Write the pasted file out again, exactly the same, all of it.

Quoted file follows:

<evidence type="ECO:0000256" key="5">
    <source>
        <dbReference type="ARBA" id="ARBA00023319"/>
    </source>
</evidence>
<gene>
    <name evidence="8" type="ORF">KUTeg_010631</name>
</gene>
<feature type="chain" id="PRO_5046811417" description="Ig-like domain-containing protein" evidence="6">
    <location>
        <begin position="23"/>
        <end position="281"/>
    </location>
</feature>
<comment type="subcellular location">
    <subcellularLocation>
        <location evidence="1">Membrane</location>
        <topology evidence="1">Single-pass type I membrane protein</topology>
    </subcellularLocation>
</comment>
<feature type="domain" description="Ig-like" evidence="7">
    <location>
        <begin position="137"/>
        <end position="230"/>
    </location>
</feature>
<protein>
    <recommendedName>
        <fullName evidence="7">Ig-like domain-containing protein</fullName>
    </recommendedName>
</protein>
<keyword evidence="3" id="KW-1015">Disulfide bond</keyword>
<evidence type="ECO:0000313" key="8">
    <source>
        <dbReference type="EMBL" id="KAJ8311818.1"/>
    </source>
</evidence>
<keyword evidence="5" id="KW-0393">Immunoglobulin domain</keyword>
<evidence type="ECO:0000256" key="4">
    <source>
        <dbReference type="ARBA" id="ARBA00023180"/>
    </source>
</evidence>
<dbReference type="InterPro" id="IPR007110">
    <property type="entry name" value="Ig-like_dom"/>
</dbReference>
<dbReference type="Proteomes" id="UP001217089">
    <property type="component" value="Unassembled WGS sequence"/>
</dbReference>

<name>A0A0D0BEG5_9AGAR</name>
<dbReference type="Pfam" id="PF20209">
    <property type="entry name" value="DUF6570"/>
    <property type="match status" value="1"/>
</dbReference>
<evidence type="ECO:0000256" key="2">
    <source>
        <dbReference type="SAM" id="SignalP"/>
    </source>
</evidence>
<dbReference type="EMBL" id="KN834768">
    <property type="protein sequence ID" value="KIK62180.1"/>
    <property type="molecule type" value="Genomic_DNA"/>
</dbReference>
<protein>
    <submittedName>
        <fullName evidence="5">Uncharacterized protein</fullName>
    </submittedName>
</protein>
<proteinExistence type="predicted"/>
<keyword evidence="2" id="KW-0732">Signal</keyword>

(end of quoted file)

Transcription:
<evidence type="ECO:0000256" key="5">
    <source>
        <dbReference type="ARBA" id="ARBA00023319"/>
    </source>
</evidence>
<gene>
    <name evidence="8" type="ORF">KUTeg_010631</name>
</gene>
<feature type="chain" id="PRO_5046811417" description="Ig-like domain-containing protein" evidence="6">
    <location>
        <begin position="23"/>
        <end position="281"/>
    </location>
</feature>
<comment type="subcellular location">
    <subcellularLocation>
        <location evidence="1">Membrane</location>
        <topology evidence="1">Single-pass type I membrane protein</topology>
    </subcellularLocation>
</comment>
<feature type="domain" description="Ig-like" evidence="7">
    <location>
        <begin position="137"/>
        <end position="230"/>
    </location>
</feature>
<protein>
    <recommendedName>
        <fullName evidence="7">Ig-like domain-containing protein</fullName>
    </recommendedName>
</protein>
<keyword evidence="3" id="KW-1015">Disulfide bond</keyword>
<evidence type="ECO:0000313" key="8">
    <source>
        <dbReference type="EMBL" id="KAJ8311818.1"/>
    </source>
</evidence>
<keyword evidence="5" id="KW-0393">Immunoglobulin domain</keyword>
<evidence type="ECO:0000256" key="4">
    <source>
        <dbReference type="ARBA" id="ARBA00023180"/>
    </source>
</evidence>
<dbReference type="InterPro" id="IPR007110">
    <property type="entry name" value="Ig-like_dom"/>
</dbReference>
<dbReference type="Proteomes" id="UP001217089">
    <property type="component" value="Unassembled WGS sequence"/>
</dbReference>

<name>A0A0D0BEG5_9AGAR</name>
<dbReference type="Pfam" id="PF20209">
    <property type="entry name" value="DUF6570"/>
    <property type="match status" value="1"/>
</dbReference>
<evidence type="ECO:0000256" key="2">
    <source>
        <dbReference type="SAM" id="SignalP"/>
    </source>
</evidence>
<dbReference type="EMBL" id="KN834768">
    <property type="protein sequence ID" value="KIK62180.1"/>
    <property type="molecule type" value="Genomic_DNA"/>
</dbReference>
<protein>
    <submittedName>
        <fullName evidence="5">Uncharacterized protein</fullName>
    </submittedName>
</protein>
<proteinExistence type="predicted"/>
<keyword evidence="2" id="KW-0732">Signal</keyword>